The Sydney Tar Ponds project celebrated local women’s leadership in the trades and technology fields today, March 19, at a special symposium held at the Membertou Trade and Convention Centre. About 100 people, including representatives from local businesses, not-for-profit organizations and education, attended the symposium, which featured networking, discussions and presentations from women working in trades and technologies. Guest speakers included Stephanie MacInnis Langley, the executive director of the Nova Scotia Advisory Council on the Status of Women, and Anna Marenick, human resources manager with Irving Shipbuilding. “This project has been extremely successful in advancing the role of women in the trades and technology industry,” said Marilyn More, Minister responsible for the Nova Scotia Advisory Council on the Status of Women. “With the province attracting more employers and more jobs than any time in our history, the time is now to increase and advance more women in the trades and technology careers.” The federal and provincial governments, partners on the cleanup project, have been supporting a number of employment and training initiatives for women in Cape Breton. They have supported non-profit organizations specializing in education and career development, as well as funding internship and scholarship programs for young women training for careers in trades and technology. “By creating training and employment opportunities for women in trades and technology, the government of Canada and the province of Nova Scotia are empowering women,” said Rona Ambrose, Minister of Public Works and Government Services Canada and Minister for Status of Women. “In doing this, the government partners are also strengthening families and the communities in Cape Breton, while supporting economic growth and paving the way for future leaders.” As part of the symposium, innovative leadership awards were presented to representatives from Techsploration, the Ann Terry Society, and Women Unlimited Cape Breton for recognition of their successes in promoting women’s leadership in the trades and technology industry.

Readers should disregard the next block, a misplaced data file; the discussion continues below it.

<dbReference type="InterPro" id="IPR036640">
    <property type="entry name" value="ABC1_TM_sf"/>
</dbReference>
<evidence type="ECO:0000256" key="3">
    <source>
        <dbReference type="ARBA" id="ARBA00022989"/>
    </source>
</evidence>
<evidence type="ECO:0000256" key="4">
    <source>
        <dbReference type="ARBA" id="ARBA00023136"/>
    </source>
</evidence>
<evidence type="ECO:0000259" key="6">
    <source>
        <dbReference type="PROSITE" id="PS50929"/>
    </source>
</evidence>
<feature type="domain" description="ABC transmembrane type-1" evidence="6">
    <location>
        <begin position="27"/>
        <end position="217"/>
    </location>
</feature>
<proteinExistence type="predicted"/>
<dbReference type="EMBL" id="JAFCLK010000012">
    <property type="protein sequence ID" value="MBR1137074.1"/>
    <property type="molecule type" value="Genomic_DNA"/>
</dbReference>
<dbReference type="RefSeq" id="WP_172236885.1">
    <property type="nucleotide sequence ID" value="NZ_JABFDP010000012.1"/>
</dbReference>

by David McHugh, The Associated Press Posted May 14, 2013 1:38 am MDT FRANKFURT – Mail and freight company Deutsche Post DHL saw its profits dip in the first quarter as a tough global economy meant companies shipped fewer goods by air.A large one-time gain in the year-ago quarter from the sale of the Postbank business to Deutsche Bank also hurt the profit comparison, the Bonn, Germany based company said Tuesday.Overall, Deutsche Post made a net profit of 498 million euros ($647 million) in the first three months of the year, 5.9 per cent lower than the year ago equivalent of 529 million euros. The Postbank sale added 186 million euros last year.The profit fall came despite a 0.6 per cent rise in revenues to 13.44 billion euros.Deutsche Post, which operates an air freight hub in Cincinnati, Ohio, said its freight business saw slower demand for freight in “a strained macroeconomic environment” that includes a stagnant European economy.Air freight revenue fell 8.2 per cent to 1.2 billion euros, with a particularly strong decline in the technology and manufacturing sectors. Still, operating earnings for the freight division showed a 1 per cent increase due to strict cost management.Deutsche Post, which has 473,000 employees in 220 countries and territories, emerged from the former government post office through privatization, and remains Germany’s domestic mail carrier. The German government owns a 24.9 per cent stake through its KfW bank.The company maintained its full-year forecast for as much as 2.95 billion euros in earnings before interest and taxes. Deutsche Post DHL net profits fall 5.9 per cent as tougher economy slows freight revenues AddThis Sharing ButtonsShare to TwitterTwitterShare to FacebookFacebookShare to RedditRedditShare to 電子郵件Email